AMSA 69th RMC: What we learned, and where we are going
The first meeting of the American Meat Science Association’s annual Reciprocal Meat Conference (RMC) was an assembly of a handful of men sharing ideas. Today, RMC has grown into the largest meeting of meat scientists in the United States. This year, the 69th annual RMC was hosted by Angelo State University in San Angelo, Texas. The conference was attended by students and professionals. In a span of three days, 94 speakers presented more than 100 sessions on various topics regarding meat science and industry.
Congressman Mike Conaway, United States Congress representing Texas’11th Congressional District and the U.S. House Committee on Agriculture Chairman and Congressman David Rouzer, United States Congress representing North Carolina's 7th Congressional District and Chairman of the Subcommittee on Livestock and Foreign Agriculture opened the conference with an outstanding keynote session. This was an interactive session that allowed questions straight from the audience encouraging dialogue between the congressmen and the RMC attendees. Questions from the audiences touched on the topics of sustainability, foreign trade, research funding, and food safety. Congressmen Conaway and Rouzer gave great insight into the political side of agriculture, while allowing the public to share their concerns with the representatives.
Lynn Dornblaser, Chad Clem and Dr. Tom Rourke presented an interesting session titled “Natural and Clean Label Processed Meats: Trends in Consumer Demand, Formulation Strategies and Quality Issues.” The session focused on consumer trends and communication between companies and consumers.
Dornblaser, Director of Innovation & Insight at Mintel, a market intelligence agency, has done years of extensive research on consumers and the food industry. “Consumer perception and doubt is causing huge changes for the food industry and producers,” Dornblaser said. Consumers are becoming more attentive of what is in their food, which has caused companies to respond with fresh, new ideas of communication and labeling. More companies are focusing on simple, natural formulations as consumer trends shift.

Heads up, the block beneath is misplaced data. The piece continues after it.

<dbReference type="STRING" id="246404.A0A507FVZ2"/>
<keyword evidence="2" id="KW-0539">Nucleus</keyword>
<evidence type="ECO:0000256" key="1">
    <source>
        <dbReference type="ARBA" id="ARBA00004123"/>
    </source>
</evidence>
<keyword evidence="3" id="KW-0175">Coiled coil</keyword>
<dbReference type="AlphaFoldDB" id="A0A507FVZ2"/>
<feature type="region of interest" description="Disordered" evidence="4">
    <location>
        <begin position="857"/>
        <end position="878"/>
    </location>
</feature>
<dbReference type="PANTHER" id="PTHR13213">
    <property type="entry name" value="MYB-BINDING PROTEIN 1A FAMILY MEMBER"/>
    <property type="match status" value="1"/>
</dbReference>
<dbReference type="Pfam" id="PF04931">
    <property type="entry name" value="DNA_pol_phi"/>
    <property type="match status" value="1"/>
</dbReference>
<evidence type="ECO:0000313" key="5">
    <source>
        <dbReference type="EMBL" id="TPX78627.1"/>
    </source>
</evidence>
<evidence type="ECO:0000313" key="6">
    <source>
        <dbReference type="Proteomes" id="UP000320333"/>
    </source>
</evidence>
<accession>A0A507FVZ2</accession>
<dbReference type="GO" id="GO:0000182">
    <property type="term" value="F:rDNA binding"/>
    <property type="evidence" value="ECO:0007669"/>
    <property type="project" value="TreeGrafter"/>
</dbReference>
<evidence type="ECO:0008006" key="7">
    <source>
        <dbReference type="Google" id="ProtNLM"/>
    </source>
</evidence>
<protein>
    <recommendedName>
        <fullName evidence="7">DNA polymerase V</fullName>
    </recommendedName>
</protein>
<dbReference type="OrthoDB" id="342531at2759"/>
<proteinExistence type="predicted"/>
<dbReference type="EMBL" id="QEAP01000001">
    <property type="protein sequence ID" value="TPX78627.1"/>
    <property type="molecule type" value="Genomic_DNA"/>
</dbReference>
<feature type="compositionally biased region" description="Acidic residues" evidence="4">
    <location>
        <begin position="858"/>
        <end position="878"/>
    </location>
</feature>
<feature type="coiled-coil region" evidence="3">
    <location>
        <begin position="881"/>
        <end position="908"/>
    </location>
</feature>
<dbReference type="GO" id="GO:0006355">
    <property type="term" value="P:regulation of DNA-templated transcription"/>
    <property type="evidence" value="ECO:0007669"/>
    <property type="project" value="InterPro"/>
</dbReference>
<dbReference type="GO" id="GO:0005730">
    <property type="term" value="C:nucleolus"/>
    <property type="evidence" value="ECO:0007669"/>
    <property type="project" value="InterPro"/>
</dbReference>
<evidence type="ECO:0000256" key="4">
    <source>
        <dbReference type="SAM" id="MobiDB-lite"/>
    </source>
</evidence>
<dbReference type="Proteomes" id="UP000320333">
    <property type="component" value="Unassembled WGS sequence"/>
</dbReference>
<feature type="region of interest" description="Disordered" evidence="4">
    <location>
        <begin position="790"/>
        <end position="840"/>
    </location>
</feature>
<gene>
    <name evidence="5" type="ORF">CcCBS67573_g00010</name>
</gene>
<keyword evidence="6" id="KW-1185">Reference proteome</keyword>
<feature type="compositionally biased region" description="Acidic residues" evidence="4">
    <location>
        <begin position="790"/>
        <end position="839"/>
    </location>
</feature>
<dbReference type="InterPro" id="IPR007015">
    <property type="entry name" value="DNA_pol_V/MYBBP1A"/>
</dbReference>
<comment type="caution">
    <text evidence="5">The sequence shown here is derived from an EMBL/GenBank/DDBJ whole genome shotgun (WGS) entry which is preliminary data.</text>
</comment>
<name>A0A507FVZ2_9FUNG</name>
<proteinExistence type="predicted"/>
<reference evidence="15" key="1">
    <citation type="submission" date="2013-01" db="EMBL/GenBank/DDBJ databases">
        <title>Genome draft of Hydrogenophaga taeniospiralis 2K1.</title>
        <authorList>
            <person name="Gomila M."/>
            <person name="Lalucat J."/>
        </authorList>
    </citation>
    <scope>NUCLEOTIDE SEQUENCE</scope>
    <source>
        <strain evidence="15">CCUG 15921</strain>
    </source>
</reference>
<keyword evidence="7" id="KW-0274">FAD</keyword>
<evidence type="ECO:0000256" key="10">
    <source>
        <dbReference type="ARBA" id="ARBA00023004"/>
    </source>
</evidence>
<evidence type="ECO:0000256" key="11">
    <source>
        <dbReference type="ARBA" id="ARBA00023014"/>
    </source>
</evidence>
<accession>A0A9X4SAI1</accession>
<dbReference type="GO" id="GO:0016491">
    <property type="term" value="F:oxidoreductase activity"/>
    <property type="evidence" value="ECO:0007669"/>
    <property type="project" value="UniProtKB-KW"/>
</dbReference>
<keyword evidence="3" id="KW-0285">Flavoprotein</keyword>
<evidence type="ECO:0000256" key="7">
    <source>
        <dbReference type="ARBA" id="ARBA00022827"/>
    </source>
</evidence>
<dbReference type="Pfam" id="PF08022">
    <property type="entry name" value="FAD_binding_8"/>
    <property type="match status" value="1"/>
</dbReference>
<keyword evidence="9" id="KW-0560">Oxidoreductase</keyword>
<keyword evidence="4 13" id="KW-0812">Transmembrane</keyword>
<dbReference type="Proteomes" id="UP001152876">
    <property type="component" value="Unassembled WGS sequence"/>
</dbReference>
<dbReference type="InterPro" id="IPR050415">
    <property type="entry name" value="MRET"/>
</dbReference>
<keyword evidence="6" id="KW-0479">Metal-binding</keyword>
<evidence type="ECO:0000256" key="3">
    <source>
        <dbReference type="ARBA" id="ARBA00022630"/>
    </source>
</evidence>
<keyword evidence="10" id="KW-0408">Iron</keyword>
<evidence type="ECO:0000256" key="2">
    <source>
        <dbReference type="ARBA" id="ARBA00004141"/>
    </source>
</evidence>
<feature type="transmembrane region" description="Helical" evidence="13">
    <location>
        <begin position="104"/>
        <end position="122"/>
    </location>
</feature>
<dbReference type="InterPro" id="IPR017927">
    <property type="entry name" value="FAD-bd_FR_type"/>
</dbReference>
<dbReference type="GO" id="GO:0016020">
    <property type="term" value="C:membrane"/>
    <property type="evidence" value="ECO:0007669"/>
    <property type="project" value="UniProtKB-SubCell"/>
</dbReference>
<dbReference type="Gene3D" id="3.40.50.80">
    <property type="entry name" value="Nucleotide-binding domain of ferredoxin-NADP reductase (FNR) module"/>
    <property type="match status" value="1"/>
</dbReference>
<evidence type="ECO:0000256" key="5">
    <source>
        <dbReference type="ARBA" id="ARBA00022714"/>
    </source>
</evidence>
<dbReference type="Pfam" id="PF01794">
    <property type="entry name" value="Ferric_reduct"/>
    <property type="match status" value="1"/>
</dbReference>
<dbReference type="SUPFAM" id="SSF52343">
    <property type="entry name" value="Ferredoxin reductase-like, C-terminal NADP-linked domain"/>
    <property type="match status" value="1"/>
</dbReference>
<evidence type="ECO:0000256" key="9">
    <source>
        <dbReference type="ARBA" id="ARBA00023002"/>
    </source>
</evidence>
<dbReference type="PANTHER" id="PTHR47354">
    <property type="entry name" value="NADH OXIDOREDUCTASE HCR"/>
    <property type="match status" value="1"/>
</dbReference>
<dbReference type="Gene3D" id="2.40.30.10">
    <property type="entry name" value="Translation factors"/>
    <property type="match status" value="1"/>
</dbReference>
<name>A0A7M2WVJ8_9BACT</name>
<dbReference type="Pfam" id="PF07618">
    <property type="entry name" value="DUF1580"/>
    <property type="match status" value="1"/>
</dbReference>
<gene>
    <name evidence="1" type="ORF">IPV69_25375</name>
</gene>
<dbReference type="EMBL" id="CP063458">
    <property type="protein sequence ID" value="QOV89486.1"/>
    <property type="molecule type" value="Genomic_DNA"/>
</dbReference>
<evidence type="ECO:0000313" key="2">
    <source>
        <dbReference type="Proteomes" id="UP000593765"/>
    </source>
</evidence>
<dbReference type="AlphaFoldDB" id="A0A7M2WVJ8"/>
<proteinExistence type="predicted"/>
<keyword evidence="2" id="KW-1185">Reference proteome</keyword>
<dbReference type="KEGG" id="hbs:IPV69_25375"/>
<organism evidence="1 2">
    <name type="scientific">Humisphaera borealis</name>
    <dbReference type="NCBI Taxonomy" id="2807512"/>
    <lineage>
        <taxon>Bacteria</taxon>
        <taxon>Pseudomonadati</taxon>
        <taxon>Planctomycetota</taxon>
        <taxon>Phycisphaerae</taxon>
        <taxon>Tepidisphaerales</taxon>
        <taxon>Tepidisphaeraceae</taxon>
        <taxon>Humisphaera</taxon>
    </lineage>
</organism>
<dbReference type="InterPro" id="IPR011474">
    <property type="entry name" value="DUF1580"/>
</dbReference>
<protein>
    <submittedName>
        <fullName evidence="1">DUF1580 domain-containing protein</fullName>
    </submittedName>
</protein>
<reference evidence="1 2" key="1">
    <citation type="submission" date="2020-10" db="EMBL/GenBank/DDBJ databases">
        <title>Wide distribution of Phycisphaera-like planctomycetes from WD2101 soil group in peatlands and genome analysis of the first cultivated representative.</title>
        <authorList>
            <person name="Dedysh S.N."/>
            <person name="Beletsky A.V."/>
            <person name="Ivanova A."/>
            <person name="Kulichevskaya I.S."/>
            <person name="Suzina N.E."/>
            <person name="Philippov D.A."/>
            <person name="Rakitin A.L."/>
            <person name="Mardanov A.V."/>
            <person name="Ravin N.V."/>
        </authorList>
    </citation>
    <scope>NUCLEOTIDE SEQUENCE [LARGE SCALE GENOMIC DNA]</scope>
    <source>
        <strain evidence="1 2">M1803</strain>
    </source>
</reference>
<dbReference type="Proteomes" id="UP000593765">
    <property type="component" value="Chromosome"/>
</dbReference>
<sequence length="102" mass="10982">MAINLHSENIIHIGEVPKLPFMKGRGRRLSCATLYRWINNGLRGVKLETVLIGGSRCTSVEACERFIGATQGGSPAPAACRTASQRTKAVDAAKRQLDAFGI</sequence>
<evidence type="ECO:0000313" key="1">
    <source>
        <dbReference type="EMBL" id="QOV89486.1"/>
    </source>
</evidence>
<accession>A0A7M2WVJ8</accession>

Clem, Director of Research & Development at Applegate Farms gave further information into consumer knowledge and clean labeling. Clean labeling is the clear and understandable labeling of food that often has natural ingredients with little to no artificial colors or preservatives. He said, “consumers don’t know what clean labeling is” and buzz words cause a lot of confusion. Consumers often look at packaging and are drawn in by the exciting statements such as “Gluten Free” when the product naturally has no gluten. Clean labeling, used correctly, can offer transparency to the consumer, but when overused can be morally questioned as a means to drive price. Clem endorsed that consumers should have the right to know what is or is not in their food, but clean labeling needs to be used properly and truthfully.
Rourke, a Senior Business Development Manager at Corbion Purac, a company that specializes in food safety ingredients, rounded out the session by introducing natural compounds that can be interchanged in everyday foods to replace the more complex ingredients. The ingredients that he works with give the industry a natural alternative, while maintaining a high-quality, safe product. Rourke works to innovate the same, if not higher quality products without the ingredients that raise concerns for consumers and keep the benefits of shelf stability.
Damian Mason commenced the second day with an energetic and exciting session tiled “Agriculture: Trends, Topics and Tomorrow.” This session was a major highlight of this year’s RMC. Mason did not shy away from controversial topics, his presentation hit hard on the politics of the food industry and current events.
One of his most powerful statements was simply reminding the industry of the saying “ag needs to fight back.” The industry is constantly facing opposition from cause groups, media and sometimes administration politics.
Mason said, “when we are confronted, we take a man and his wife, farm people, put them in front of a pretty barn with their kids and say we are America’s farmers and we work hard and care about what we do.” He reminds us that consumers believe they work hard as well.
Mason uses the example of animal activist groups that would protest wearing animal hides by defacing fur coats of “rich women.” Mason asked, “did you ever see protestors go into a biker bar and deface their leather jackets?” He suggests that agriculture needs to be the bikers, not the unsuspecting women in the fur coats. Mason asked, “Why do we keep backing down playing the nice guy when confronted?” He believes that the agriculture industry has been pushed around for too long and urges them to fight back.
Mason’s powerful message about important topics in agriculture mixed with comedy kept the audience engaged and left the audience with a message that was well-received by all. His background and respect for agriculture allowed him to connect with the audience and strengthen his message.
Members attending the 2016 AMSA RMC gained amazing tips and ideas about better communication as scientists through sessions and idea sharing. Aside from the sessions, multiple events and competitions were held to encourage networking between attendees. Events included product development contests, a career fair and social events highlighting the rich traditions that San Angelo, Texas had to offer. The AMSA 69th RMC was one of the largest to date and the American Meat Science Association expects only an increase in attendance for years to come.